Hello Mary Ann,
Although the East India Company had its own Academy at Addiscombe I doubt if there was any impediment put in the way of candidates from the Royal Military Academy. I believe both of these institutions were fee paying. This was in the period when commissions could be bought and sold and thus the fees to the RMC especially could be looked upon as an investment. I don't know what the status of commissions in the Army of the Easy India Company.
The other thing to consider was that the British Officers tended to be from a particular section of society. It is interesting that you mention an Irish connection since, indeed, a large part of the officer intake originated in Ireland, especially from the Anglo-Irish landed gentry and those around them. Thus connections certainly played a large part and it was quite normal for sons to follow fathers even into particular regiments. This happened in the natural course of things and it would be incorrect to think of it as some kind of scheming conspiracy! And it would certainly be the case that being the son of an officer either living or deceased would very much influence acceptance into the College.
It is also quite likely that there was a connection of some sort, family or otherwise, with Wigram ( a prosperous shipowner, all the more reason for an association with the East India Company). The sponsorship by a Director was probably tantamount to what we should today call a "shoe-in".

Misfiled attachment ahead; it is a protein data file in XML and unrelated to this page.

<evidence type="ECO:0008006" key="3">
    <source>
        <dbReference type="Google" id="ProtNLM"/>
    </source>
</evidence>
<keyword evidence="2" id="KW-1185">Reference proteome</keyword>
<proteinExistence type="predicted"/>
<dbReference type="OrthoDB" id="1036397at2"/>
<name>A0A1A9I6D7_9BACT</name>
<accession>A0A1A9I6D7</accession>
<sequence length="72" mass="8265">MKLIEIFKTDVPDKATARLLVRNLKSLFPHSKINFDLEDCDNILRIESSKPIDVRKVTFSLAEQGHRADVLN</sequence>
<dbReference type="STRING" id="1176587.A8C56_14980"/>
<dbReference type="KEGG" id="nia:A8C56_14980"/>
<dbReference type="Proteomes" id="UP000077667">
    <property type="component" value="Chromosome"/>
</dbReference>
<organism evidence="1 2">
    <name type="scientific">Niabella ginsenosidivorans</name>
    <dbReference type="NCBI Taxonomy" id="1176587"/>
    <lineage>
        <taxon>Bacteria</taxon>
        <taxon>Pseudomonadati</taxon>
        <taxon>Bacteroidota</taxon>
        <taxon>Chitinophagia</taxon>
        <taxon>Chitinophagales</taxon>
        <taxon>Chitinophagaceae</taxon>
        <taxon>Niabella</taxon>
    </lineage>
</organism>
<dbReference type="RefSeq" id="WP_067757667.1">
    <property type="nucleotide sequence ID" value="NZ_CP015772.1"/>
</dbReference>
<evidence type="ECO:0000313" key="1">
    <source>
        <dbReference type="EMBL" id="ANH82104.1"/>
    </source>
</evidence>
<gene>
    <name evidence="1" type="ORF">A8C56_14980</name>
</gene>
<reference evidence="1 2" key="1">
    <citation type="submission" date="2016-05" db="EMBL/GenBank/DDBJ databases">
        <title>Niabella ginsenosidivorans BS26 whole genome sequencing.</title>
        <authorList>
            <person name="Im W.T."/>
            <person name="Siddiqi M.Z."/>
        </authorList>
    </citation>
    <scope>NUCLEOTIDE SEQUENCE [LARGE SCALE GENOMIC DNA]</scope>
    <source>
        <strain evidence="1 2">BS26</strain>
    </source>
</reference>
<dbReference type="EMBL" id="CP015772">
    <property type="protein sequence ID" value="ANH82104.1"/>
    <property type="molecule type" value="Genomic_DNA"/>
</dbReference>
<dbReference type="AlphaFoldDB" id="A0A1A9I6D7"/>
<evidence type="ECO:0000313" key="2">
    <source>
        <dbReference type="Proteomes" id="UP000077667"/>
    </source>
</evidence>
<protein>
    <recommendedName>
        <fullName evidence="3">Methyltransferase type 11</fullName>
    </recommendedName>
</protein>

So you have several factors at play and not simly the question of the Royal Military College.
You might like to look at the following link:
William Wigram appears on teh Directors list here:
--- On Wed, 6/30/10, mcamlis <mcamlis@...> wrote:
From: mcamlis <mcamlis@...>
Subject: [milgenire] Cadet Applications
Received: Wednesday, June 30, 2010, 1:52 PM
Hello - I have a copy pf the cadet papers submitted by William Hughes Hall, a grandfather, to the East India Company in 1825. He states that his father William Hall has died & he is being recommended by his mother Hope Hall. I have found out that she was the former Hope Clifford, daughter of Miller Clifford of Ireland. The Director sponsoring him was William Wigram & he was a relative of Hope Clifford Hall. My question is: I thought I read somewhere that children of deceased officers were allowed to go to the Royal Military College. Does anyone know if this is accurate? William Hughes Hall went to the Royal Military College at Sandhurst according to his application. He was born & baptized in Waterford Ireland but at the time of his application his mother was living at No.6 Eliza Street, Pimlico in London.
Mary Ann Camlis